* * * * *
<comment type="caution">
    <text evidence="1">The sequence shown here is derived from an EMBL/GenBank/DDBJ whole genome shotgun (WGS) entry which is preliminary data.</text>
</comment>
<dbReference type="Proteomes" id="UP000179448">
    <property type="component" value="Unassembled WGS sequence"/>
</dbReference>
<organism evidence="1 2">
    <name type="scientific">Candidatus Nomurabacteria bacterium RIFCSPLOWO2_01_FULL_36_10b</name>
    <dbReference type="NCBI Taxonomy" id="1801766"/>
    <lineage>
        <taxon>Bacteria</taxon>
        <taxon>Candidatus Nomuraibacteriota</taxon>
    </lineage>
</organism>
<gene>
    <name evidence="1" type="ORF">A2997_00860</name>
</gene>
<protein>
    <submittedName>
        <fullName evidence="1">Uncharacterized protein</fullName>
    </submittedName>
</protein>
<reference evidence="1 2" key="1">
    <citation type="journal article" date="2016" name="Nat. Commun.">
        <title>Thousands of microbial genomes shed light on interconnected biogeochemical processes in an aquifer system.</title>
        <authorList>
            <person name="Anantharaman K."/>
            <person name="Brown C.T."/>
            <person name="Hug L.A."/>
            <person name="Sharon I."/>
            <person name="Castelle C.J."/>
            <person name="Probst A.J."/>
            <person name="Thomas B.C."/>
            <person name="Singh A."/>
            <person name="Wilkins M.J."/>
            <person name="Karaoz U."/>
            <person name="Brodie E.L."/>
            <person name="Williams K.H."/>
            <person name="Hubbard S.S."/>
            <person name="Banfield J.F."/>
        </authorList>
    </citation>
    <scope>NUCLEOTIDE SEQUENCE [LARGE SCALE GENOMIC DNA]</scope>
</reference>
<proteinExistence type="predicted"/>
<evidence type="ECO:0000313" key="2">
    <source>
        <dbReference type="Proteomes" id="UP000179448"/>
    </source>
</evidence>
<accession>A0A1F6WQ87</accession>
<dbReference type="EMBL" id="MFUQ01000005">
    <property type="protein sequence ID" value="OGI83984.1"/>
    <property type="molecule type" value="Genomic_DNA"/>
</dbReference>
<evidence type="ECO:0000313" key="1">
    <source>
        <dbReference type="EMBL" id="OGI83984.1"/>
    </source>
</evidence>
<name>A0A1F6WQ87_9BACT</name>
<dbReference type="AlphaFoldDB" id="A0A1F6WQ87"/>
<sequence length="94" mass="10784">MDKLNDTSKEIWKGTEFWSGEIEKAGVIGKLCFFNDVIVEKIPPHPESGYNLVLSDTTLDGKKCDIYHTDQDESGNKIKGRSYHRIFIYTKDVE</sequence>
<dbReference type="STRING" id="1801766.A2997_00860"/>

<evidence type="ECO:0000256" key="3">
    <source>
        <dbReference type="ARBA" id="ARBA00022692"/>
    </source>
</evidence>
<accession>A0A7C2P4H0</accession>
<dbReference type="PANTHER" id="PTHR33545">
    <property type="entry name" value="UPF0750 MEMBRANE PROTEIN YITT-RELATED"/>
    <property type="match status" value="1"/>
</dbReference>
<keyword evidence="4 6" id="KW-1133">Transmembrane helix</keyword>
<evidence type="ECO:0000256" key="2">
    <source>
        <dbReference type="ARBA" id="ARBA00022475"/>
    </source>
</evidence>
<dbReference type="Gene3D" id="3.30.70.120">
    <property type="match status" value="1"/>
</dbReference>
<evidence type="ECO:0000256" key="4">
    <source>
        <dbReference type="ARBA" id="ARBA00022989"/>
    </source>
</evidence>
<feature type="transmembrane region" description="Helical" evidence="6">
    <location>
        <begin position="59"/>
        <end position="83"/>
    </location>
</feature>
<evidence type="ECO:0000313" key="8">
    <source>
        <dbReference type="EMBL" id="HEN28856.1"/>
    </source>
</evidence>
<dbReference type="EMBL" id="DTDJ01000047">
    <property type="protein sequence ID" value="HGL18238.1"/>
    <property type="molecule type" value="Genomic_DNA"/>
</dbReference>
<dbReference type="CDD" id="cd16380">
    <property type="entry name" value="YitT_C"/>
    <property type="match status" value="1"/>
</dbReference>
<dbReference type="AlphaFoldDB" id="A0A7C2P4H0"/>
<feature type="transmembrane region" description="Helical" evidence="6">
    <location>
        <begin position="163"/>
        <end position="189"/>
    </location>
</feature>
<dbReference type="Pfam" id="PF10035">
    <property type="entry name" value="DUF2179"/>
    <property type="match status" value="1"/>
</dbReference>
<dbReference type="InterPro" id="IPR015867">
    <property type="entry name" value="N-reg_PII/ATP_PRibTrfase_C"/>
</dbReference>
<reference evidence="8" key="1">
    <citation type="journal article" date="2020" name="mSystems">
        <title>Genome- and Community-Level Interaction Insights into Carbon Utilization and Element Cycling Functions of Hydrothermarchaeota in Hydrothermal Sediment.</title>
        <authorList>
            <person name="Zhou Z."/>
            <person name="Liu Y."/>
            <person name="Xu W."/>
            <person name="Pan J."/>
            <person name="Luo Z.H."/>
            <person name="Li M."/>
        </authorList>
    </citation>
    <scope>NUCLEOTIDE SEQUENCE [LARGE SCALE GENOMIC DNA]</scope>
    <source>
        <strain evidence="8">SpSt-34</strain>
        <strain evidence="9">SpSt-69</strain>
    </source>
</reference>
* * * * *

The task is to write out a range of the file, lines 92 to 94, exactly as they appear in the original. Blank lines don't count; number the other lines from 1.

        <end position="83"/>
    </location>
</feature>